Just another day in Sana’a…

May 12, 2011

I’m exhausted. Even so, I barely slept. I ended up staying in the office overnight because my coworkers didn’t think it was safe for me to travel so late. They arranged for me to sleep in one of the offices and got me a small mattress and blanket. Around 6am, a coworker drove me back to my friend’s place, another freelancer from New York who I am staying with. He was in good spirits and awfully chatty considering yesterday’s chaos. I was tired and in no mood to engage in light hearted conversation. But it seemed like the less I said, the more he pushed. He asked if I slept all right and reassured me that I had nothing to fear because the crew would protect me should something happen. He questioned why I was afraid, knowing I could always fly back home should war break out. I told him it wasn’t that simple, my concern involves everything that I would be leaving behind.

“You return home and leave the rest to God,” was his response. He made it sound like the most sensible and obvious answer in the world.

Looking out the car window, life carried on as usual. Vendors were on the street selling their goods and students were making their way to classes. It bothered me in the same way my coworker’s attitude did. I felt completely drained and was still reflecting over the past day’s events. No one around me though appeared fazed by what happened. I guess it’s a testimony to their resilience and strength.

I’m afraid for my parents’ homeland. Saleh is selfish and sadistic enough to plunge this country into war. I don’t think I fully believed that about him until yesterday. I wonder if he slept in peace knowing his mothers, sisters, fathers, and brothers spent the day dodging his bullets. They approached with flowers; one would think after 33 years of rule, “‘ammu Ali” or uncle Ali- as he would have people lovingly call him- would have developed some degree of empathy for his people. Instead ‘ammu Ali is willing to terrorize his largely poverty-stricken population in order to hold on to power. Power that has become disgraced and resented by millions. It was only a few weeks ago that Saleh told the world “Guns can be used today but you cannot use them to rule tomorrow.”

Saleh has proven to the world that he does not care for his nation’s well-being and will hold on to his position at any cost. What is it going to take for Obama to speak out? How may more massacres have to take place? These people are not our enemies. They want freedom, democracy. They despise al-Qaida just as much as we do and don’t want to see extremists take over their country. To believe that Saleh has been an ally in the war on terror is tragic irony. He allowed jihadis into Yemen in the first place, encouraged their growth, and used them in the same way he used other groups in Yemen. It was a marriage of convenience.  A grand manipulater with no scruples, he has helped to make the world less safe by endorsing terrorism when it served his game. The longer this drags on, the more people begin to wonder whether Saleh has been given the green light from the U.S. to massacre his own people.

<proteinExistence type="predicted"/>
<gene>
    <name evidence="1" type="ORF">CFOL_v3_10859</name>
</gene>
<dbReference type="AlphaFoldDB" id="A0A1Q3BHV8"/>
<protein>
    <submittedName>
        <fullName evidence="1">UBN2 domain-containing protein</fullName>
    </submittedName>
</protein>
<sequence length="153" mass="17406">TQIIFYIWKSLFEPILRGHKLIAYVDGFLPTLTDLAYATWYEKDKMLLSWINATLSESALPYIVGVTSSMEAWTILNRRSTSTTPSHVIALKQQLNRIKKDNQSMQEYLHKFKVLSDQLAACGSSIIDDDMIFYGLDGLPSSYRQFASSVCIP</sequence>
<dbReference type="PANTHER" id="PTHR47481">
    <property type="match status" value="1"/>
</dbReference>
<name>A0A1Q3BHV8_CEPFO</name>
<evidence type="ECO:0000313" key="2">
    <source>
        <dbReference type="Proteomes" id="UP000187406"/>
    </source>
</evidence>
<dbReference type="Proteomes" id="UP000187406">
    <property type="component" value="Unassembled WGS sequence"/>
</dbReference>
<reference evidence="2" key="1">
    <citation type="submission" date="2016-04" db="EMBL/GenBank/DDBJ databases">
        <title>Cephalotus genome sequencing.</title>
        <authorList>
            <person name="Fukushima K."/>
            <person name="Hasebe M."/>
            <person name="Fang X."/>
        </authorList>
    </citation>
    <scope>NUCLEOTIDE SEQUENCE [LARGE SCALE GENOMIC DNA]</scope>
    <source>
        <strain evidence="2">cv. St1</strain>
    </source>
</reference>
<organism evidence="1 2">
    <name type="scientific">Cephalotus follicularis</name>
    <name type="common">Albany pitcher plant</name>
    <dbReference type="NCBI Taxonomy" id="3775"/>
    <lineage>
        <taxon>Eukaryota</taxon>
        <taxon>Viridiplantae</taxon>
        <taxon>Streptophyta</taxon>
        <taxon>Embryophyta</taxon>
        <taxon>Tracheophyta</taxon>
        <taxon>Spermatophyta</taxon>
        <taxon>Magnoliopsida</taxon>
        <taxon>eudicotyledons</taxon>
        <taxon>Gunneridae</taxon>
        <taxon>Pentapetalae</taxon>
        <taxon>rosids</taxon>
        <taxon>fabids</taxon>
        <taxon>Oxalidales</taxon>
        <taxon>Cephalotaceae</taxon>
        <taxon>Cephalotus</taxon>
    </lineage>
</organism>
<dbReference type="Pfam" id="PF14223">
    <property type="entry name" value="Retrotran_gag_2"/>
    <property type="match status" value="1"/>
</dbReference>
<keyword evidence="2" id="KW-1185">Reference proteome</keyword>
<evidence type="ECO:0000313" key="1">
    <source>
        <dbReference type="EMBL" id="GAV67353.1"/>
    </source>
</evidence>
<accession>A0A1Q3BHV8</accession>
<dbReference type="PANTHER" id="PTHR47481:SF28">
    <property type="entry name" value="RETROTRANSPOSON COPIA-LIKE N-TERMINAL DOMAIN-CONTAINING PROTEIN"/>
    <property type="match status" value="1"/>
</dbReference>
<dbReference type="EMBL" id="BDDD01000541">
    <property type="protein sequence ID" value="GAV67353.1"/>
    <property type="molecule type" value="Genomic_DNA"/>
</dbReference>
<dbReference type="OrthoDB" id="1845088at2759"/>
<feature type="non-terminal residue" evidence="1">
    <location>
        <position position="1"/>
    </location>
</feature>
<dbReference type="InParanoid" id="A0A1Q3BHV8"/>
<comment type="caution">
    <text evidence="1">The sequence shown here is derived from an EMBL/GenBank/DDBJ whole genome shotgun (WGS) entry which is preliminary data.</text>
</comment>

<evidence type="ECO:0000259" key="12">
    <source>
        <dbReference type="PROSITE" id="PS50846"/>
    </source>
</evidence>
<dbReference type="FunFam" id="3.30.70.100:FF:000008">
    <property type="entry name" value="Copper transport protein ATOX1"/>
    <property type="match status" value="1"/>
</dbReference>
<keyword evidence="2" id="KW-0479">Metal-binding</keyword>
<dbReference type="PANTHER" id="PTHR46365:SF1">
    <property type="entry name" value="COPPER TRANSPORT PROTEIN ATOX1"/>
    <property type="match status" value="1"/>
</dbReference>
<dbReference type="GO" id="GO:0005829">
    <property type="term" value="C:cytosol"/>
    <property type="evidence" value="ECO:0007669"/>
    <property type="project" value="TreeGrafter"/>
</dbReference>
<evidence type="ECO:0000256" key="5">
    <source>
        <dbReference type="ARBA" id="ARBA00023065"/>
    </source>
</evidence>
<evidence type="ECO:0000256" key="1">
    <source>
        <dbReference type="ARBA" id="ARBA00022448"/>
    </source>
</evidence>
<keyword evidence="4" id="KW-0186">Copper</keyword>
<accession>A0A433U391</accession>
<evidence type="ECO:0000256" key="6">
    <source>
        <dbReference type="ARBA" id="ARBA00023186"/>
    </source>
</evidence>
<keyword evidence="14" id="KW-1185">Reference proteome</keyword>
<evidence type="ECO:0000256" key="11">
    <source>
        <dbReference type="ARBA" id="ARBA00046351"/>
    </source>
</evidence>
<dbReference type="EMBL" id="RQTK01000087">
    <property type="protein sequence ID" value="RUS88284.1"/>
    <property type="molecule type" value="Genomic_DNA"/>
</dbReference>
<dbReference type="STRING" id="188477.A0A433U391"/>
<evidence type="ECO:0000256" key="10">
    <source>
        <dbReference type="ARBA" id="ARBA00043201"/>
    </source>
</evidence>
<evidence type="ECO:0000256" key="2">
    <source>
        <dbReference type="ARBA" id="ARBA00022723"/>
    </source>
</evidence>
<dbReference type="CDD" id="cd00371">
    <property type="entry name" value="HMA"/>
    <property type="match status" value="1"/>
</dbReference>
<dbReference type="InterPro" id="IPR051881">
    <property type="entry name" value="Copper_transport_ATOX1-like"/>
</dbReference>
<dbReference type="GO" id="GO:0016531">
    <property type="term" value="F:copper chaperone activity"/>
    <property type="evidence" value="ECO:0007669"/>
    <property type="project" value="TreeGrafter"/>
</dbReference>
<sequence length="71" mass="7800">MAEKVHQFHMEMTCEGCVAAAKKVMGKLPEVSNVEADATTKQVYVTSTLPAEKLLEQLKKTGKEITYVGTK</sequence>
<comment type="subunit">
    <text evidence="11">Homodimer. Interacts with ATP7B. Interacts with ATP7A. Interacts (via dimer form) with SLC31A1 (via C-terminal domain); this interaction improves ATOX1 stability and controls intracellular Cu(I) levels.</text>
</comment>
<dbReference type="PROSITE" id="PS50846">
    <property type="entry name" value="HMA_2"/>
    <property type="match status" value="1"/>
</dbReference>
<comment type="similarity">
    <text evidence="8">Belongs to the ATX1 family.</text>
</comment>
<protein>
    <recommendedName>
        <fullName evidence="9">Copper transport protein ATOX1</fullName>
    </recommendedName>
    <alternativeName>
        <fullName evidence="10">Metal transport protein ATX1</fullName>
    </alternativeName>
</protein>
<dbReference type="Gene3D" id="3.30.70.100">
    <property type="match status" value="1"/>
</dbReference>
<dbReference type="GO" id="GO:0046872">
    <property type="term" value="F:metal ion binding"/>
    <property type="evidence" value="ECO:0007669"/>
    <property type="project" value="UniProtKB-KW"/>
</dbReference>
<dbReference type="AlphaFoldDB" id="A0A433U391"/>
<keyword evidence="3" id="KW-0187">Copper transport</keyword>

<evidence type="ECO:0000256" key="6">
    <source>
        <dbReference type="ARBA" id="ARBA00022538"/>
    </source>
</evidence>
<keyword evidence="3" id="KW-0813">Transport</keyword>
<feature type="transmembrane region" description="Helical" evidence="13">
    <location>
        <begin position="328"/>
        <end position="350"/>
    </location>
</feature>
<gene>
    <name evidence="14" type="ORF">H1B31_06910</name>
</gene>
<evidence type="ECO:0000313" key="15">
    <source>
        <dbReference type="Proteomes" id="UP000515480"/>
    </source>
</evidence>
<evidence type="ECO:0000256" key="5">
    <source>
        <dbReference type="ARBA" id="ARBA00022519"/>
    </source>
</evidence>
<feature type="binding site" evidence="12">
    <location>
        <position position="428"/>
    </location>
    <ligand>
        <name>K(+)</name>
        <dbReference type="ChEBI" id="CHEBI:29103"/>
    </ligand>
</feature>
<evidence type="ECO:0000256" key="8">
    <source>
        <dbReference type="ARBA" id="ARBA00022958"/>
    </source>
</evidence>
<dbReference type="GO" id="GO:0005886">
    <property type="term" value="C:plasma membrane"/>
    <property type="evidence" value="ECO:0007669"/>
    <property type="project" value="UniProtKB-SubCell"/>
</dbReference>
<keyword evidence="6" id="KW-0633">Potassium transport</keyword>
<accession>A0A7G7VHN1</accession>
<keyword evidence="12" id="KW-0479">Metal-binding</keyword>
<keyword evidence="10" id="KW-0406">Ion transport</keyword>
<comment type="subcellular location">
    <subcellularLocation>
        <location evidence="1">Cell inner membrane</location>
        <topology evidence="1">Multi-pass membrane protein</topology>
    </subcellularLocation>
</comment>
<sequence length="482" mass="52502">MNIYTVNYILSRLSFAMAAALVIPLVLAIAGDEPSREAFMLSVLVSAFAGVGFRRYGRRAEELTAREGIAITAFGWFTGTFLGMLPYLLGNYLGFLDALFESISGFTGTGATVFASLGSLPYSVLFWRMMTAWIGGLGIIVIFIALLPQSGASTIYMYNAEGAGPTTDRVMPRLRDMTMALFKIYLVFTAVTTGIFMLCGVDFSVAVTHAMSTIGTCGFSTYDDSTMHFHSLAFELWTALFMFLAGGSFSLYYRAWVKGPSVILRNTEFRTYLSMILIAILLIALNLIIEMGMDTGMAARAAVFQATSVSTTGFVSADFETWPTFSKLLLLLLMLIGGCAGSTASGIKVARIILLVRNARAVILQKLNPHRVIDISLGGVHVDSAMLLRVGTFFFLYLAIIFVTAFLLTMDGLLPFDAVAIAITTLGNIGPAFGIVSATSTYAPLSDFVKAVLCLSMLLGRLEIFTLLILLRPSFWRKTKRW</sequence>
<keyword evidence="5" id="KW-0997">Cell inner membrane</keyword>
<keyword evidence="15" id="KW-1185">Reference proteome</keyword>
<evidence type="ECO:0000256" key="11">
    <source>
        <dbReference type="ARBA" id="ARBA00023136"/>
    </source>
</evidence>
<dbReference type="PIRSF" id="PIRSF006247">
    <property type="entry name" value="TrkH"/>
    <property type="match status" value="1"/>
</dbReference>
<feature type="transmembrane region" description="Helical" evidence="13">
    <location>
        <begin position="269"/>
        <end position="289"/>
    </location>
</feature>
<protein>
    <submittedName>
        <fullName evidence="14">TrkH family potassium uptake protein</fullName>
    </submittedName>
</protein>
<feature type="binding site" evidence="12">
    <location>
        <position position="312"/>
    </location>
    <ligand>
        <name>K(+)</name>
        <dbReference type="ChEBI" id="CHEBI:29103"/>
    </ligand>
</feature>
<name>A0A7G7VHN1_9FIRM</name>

Protesters grow increasingly determined at each attempt to silence them. They vow to force Saleh out of office one way or another, even at the risk of war. America can be remembered for aiding protesters’ efforts to liberate themselves, or for its shameful silence and support of a brutal dictator. As one demonstrator put it, either way, the Yemeni people will not forget.


One Response to “Just another day in Sana’a…”

  1. I definitely sympathize with your feeling of exhaustion. I’ll admit that I couldn’t read your previous post yesterday when you tagged me on Twitter because I was just so emotionally exhausted from everything you had been relaying to me through text message. I felt like those could be the last messages you ever sent me, and the tension left me completely drained by the time you finally got internet access again and returned to your office. I actually had to leave my house and go watch a movie because I wanted to remove myself from the situation. I understand now how lucky I am to have that luxury. And I am so grateful that I got to hear your voice even for 10 seconds yesterday. I don’t know how you aren’t an emotional wreck right now and that’s a testament to /your/ resilience.

    As for what your coworker said, you can leave the rest to God, but I happen to believe that God has left this part to you. You’re His instrument, His witness to injustice on earth. Take pride in your purpose.

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